Nansen returned here last evening from
Bergen. Telegram from all parts, request-
lug an opinion on Dr. Cook' achievement,
waited him, but Captain Nansen said that
he did not wish to answer them before the
particulars were made public To a corre
spondent, be sakt .thnt error In the news
paper report were apparent and that cer
tain points of thq published statement re
quired elucidation and scientific examina
tion, personally, however. Captain Nansen
declared he bad confidence in Dr. Cook'
trustworthiness. He himself considered It
possible to reach the North pole by the aid
of dog, but he pointed out that the placing
of a sealed report and the planting of the
Bur and Stripea In .the to were useleaa,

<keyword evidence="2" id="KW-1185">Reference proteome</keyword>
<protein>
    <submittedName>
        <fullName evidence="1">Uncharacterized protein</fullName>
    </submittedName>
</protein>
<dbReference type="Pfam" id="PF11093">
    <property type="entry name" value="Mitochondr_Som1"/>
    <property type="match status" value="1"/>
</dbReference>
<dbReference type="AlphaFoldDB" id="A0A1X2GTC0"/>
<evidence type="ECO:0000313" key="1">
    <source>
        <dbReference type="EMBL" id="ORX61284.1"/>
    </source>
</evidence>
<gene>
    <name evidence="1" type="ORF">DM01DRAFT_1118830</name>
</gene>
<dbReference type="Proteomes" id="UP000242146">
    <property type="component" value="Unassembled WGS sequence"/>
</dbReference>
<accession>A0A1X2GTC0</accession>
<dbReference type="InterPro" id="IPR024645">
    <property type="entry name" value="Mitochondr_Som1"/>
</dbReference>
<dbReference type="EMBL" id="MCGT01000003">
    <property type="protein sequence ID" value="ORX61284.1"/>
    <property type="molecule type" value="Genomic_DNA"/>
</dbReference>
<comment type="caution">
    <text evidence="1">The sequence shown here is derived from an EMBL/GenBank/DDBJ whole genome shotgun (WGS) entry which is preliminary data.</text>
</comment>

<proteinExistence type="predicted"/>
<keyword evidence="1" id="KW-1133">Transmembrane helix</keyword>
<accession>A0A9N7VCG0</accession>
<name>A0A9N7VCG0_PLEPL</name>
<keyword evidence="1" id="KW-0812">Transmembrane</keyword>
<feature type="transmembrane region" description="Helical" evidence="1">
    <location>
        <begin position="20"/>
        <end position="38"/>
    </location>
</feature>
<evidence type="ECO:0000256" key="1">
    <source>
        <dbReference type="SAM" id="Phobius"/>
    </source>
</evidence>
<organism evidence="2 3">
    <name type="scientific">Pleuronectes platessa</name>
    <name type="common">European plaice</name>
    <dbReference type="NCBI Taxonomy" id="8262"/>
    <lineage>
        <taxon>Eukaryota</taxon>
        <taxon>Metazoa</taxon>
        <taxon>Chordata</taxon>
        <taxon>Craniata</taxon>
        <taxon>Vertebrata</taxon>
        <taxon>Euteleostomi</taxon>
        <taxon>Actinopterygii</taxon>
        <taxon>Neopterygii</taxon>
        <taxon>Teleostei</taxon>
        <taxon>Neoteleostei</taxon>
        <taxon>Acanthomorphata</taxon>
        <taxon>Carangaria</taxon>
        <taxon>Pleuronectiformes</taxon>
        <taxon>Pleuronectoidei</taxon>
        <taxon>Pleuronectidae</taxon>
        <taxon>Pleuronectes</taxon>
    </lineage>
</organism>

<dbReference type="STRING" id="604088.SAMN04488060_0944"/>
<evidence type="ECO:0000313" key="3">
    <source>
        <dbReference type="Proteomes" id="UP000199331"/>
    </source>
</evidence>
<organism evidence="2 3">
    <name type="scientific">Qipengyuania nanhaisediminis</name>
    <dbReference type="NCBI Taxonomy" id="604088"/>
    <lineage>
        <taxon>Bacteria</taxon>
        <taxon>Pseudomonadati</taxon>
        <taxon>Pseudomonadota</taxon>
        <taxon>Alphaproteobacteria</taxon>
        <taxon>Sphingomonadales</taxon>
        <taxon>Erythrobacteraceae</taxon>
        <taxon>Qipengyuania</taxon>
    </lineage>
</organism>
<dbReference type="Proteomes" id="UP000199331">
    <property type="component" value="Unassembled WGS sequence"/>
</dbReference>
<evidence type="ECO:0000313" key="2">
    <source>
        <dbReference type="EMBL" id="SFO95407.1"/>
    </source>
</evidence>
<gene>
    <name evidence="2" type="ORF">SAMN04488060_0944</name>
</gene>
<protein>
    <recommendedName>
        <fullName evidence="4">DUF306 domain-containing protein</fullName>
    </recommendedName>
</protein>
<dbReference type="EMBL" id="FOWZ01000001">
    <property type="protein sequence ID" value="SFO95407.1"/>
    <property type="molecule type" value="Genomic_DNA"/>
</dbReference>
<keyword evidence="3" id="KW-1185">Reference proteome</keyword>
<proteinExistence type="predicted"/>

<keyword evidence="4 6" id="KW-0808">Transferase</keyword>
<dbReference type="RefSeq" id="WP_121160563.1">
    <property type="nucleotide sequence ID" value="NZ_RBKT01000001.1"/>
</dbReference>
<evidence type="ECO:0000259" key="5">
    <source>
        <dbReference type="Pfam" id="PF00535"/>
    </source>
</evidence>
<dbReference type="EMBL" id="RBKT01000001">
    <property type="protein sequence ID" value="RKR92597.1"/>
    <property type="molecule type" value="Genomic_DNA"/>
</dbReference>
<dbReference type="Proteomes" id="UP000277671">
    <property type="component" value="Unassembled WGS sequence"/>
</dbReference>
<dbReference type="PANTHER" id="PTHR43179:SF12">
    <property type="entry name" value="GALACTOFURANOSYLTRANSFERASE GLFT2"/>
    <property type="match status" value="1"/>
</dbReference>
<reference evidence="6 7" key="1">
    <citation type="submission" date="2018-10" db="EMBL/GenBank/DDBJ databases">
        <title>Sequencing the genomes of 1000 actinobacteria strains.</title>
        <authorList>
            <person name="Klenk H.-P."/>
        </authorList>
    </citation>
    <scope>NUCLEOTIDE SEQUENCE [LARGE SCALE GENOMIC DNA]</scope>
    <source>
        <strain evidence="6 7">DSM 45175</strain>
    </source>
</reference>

a the drift would take them far away from
the spot where they had been laid down
If ever found.
Health and Beasty Aid.
Cosmetics and lotion will not clear your
complexion of pimple and blotches Uk
Foley' Oiino Laxative, for indigestion,
stomach and liver trouble and habitual
constipation. Cleanses the system and is
plcasaut to take. Bold by all druggists.
Quick Acliuii for Your Money You get
that by ualng The Bee advertising columns.
'A Most Unique
BUKKETT SEES EXPLORER
Senator Tell of Speech Doctor Hade
at Banquet in Washington.
REPUBLICAN STATE CAMPAIGN
Committee Opens Ileadqaarter
on Fair (iroaads Labor Day
ricnlc at Capital Reach
(From a Staff Correspondent.)
LINCOLN, Sept. 6. (Special.) On one
occasion Senator Burkett met Dr. Fred
Cook at a banquet In Washington And the
senator felt very much relieved when the
news was received that the explorer had
discovered the North pole, for when Sena
tor Uurkett left Dr. Cook the doctor was
In a very bad way.
"Dr. Cook was one of the speakers at a